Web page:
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Why Are Good Speakers So Damn Expensive These Days?

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Revel-Salon2.gifGood, audiophile-grade speakers didn't used to be so damn expensive as they are today. Of course good speakers always cost a pretty penny but in the past year or two while our homes lost a solid 50 percent of their value, high end speakers have increased in price in ways that we could only dream of when it comes to our retirement accounts. Far more technically complicated products like front video projectors and uber-thin HDTVs have dropped in price like the Dow Industrials when Congress doesn't increase the "debt ceiling" At the same time, somehow the price of a good pair of speakers is rising like the price of gold. Alas, there are some strange forces at play in the loudspeaker market.

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Issue 1: 2000% Increase In Price of Neodymium
Neodymium is a rare earth material that is a very effective magnet. Ironically, it's not very rare but because of environmental concerns U.S. development of the material was ramped back a few years ago leaving China as the world's leader in Neodymium production. Currently priced at about $1 per gram, Neodymium is used in all sorts of applications but from an audiophile perspective, it's used in tweeters. As a magnet, Neodymium is about 10 times lighter than a traditional magnet; thus it allows for speaker applications and designs that are pretty unique. If weight isn't an issue, Neodymium can be replaced by traditional magnet material; the parts cost for magnets have also gone through the roof but not as much as Neodymium.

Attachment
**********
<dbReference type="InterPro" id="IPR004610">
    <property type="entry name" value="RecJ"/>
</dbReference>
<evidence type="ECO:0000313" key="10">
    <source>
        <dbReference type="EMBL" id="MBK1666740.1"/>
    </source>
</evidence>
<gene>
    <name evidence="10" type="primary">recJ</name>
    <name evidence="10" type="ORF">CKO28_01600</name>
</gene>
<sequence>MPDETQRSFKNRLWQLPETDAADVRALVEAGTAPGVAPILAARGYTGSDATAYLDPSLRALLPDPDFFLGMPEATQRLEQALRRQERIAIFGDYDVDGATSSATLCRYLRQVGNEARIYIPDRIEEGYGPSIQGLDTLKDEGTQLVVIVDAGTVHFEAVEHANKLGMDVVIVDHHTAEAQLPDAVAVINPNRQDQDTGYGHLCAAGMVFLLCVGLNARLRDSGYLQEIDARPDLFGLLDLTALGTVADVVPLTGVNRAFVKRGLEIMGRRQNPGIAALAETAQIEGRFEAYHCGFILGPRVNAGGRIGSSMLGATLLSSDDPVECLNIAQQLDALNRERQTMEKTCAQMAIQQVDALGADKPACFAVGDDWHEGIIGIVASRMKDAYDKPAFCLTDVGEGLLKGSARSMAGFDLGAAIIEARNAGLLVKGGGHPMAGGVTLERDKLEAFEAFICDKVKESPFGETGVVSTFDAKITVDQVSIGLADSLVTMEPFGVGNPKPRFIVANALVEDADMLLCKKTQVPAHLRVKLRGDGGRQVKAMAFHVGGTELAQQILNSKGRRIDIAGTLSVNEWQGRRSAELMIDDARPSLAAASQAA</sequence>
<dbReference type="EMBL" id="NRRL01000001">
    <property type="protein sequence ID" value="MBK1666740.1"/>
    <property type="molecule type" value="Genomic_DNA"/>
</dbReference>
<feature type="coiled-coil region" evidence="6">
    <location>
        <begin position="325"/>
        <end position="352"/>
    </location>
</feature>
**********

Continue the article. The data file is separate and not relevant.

Kevin Voecks, the speaker designer behind Revel Speakers, cites sources for Neodymium quoting costs for the material with a "five hour guarantee" for the price as it might go up in that short a period of time. Traditional magnet material prices are being quoted with a five-day guarantee.